The Posted Workers Directive: a red herring?

Posted: 4 August 2017

by Petros Elia, General Secretary,United Voices of the World union

In light of recent debates on Freedom of Movement (FoM) and the Posted Workers Directive (PWD) here’s my tuppence worth.

The PWD is definitely a gift to the bosses which brings no benefit to workers either from the host or home country and should be scrapped immediately and entirely. However, I believe that the extent and effect of the PWD is being overstated by some, being used as a red herring by others and being disingenuously conflated with Freedom of Movement (FoM).

Firstly, some facts about the PWD which have largely been missing from the debate:

There are only 1.2 million Posted workers in the entire EU which is around 0.5% of the total workforce. Two of the three largest home countries from where posted workers originate are Germany and France, whose workers are unlikely to accept less than their UK counterparts. The largest number of posted workers are received by Germany, France, Belgium and the Netherlands. The UK is no where to be seen.

To put the prevalence of Posted workers in context: the number of undeclared workers – who are seen by many as a signifiant threat to wage levels and organised labour generally – is estimated to be 20 times higher than the number of Posted workers. However, Posted workers are being ascribed far more and disproportionate significance.

Although it is true that Posted workers can get paid less than their co-workers of the host country they cannot be paid under the national minimum wage of the host country. This means that in the minimum, or slightly above minimum wage sectors where millions of workers face the highest degrees of abuse and exploitation and are in the most need of union organisation, the PWD has neither caused or even contributed to their plight.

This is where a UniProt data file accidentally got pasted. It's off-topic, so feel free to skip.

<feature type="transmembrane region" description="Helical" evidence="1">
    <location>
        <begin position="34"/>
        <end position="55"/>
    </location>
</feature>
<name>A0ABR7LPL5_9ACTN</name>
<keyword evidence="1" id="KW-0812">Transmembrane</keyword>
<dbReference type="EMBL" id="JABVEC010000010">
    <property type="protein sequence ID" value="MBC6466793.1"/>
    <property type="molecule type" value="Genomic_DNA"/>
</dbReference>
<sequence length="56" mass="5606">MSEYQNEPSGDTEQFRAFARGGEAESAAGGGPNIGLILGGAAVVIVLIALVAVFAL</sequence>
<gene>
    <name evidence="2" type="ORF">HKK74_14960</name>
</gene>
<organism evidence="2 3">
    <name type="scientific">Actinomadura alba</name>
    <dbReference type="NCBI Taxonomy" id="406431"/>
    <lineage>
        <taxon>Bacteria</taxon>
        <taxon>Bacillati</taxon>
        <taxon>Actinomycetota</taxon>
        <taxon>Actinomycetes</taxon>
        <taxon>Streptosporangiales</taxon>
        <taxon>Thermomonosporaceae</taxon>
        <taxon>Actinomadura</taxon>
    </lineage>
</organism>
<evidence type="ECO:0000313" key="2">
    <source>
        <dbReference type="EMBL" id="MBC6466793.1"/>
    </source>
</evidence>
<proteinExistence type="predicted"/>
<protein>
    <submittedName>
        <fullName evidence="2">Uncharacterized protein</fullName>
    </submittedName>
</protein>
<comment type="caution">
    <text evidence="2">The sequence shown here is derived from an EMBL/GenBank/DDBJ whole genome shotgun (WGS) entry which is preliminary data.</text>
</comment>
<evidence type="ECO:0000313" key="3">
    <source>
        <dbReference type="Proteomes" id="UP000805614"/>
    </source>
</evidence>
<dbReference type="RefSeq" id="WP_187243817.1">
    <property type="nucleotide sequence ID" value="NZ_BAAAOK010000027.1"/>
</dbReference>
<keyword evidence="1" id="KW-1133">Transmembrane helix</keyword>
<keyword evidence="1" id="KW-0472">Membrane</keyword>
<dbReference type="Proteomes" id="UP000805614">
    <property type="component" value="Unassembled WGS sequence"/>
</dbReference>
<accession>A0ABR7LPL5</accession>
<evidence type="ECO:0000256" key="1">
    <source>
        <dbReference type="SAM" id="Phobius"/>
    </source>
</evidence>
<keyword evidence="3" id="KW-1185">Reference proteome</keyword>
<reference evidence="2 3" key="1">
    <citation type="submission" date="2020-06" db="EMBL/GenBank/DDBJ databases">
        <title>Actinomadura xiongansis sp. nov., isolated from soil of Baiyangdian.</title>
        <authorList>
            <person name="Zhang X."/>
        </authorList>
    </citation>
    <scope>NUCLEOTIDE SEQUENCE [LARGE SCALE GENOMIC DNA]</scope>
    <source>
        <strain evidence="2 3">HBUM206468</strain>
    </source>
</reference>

Secondly, it is true, in principle, that the transience of PWD workers arguably makes them harder to unionise and organise. But it’s not impossible. There are successful examples of organised workers striking in solidarity with Posted workers demanding equality between them and UK workers. See, for example, the Fawley Oil Refinery dispute in 2016.

In any event, transient employment is often the norm in the construction sector and certainly in the service sector which, again, is not a phenomena which has been created or even perpetuated by the PWD. And so the issue around organising transient workers will continue irrespective of the PWD.

Whilst I personally want the PWD scrapped, even if it’s not it would still be possible to preclude it from being used to undercut host country workers’ wages by demanding what (that well known hard left!) President of the European Commission, Jean-Claude Juncker, has called for, namely: ‘equal pay for the equal work at the same place’.

If his call is heeded then the PWD would ultimately become redundant and blame for the UK’s low wage economy and the low levels of trade union strength and density – which would continue – would have to be apportioned else where.

As for FoM:

Much of what I said about the PWD also applies to FoM. It is worth mentioning here though again that there is no evidence for the claim that migrants depress wages or obstruct union organising drives. In fact, migrant workers are currently, and have been historically, at the forefront of some of the most successful campaigns for higher wages and better terms and conditions. There is also no theoretical basis for the claim that migrants are more deferrent to the bosses or adverse to unions.